Originally posted 23 September 2012
Europeans and Americans in the 18th and early 19th century were certain that water, especially cold water, was dangerous to human health. In cities, they were right – before modern sewage systems were invented, most city water was contaminated and had to be boiled to be safe, so cold water was suspect. Nevertheless, the warning of Médéric-Louis-Elie Moreau de Saint Méry, a Frenchman living in Philadelphia, went just a bit overboard: “During hot weather thirst is so widespread and irresistible in all American cities that several persons die each year from drinking cold pump water when hot. Printed handbills are distributed each summer to warn people of these dangers. Strangers especially are warned either to drink grog or to add a little wine or some other spirituous liquor to their water. People are urged to throw cold water on the faces of those suffering from water drinking, and bleeding is also suggested. Sometimes notices are placed on the pumps with the words: `Death to him who drinks quickly.’ But all these teachings are ignored.” This label from a bottle of “medicinal” rum is from a later period, but still reflects the era when rum was part of every doctor’s medical kit.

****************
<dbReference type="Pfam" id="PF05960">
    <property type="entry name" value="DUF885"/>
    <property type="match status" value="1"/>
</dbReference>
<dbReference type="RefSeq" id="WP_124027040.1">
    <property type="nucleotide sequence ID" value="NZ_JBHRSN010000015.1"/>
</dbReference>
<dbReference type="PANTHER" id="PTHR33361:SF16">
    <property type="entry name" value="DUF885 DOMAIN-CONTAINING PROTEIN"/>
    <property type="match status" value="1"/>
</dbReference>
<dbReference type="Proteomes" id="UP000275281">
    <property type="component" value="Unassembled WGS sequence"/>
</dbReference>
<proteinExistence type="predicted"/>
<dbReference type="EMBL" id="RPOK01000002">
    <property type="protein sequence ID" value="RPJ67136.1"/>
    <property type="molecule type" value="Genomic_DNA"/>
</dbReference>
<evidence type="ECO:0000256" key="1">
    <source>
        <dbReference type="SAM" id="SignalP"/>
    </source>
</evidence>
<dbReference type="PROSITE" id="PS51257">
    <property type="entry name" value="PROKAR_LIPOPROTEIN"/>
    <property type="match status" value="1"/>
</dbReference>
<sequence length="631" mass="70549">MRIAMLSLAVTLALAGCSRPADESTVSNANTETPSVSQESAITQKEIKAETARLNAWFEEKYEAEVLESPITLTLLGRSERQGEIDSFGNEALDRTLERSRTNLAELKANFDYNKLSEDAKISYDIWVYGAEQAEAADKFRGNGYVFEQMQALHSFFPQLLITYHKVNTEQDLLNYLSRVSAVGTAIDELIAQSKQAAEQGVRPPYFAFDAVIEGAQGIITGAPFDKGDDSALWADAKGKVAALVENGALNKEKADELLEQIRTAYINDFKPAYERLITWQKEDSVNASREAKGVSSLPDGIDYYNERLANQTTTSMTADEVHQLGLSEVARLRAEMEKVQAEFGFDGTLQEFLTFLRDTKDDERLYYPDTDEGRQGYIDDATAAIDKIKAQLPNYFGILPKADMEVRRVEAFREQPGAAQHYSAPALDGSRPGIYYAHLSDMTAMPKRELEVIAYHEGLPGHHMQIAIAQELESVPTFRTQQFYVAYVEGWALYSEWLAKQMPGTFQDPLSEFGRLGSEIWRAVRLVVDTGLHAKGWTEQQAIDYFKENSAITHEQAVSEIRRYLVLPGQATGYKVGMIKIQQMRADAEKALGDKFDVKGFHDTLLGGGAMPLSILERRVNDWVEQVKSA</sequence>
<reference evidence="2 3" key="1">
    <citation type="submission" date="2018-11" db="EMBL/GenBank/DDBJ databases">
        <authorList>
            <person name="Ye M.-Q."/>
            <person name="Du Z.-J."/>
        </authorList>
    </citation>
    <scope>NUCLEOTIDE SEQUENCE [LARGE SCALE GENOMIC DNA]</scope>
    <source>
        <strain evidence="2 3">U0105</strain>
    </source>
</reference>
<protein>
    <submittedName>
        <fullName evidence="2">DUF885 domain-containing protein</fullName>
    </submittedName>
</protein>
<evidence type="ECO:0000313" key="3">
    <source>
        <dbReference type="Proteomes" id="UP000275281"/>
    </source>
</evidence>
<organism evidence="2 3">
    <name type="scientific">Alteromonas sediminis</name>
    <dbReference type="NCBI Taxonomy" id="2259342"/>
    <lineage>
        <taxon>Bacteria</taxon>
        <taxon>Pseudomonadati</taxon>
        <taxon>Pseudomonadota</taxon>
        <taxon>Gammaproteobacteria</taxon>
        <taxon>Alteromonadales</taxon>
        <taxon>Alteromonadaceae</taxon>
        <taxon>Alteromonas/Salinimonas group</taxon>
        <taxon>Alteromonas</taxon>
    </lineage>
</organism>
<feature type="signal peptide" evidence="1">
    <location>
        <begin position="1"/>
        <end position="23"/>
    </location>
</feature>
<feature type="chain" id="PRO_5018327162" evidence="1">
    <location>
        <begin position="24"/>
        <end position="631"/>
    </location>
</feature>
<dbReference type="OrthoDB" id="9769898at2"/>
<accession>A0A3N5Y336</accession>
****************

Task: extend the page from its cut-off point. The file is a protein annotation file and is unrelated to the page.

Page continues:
As for whether adding rum to the water actually did make it safer, it probably wasn’t a bad idea – a little alcohol could kill some of those dangerous germs in the water. I will probably be visiting Philadelphia soon on a lecture tour, and will be sure to add rum to all the water I drink there, just in case Saint Méry was right.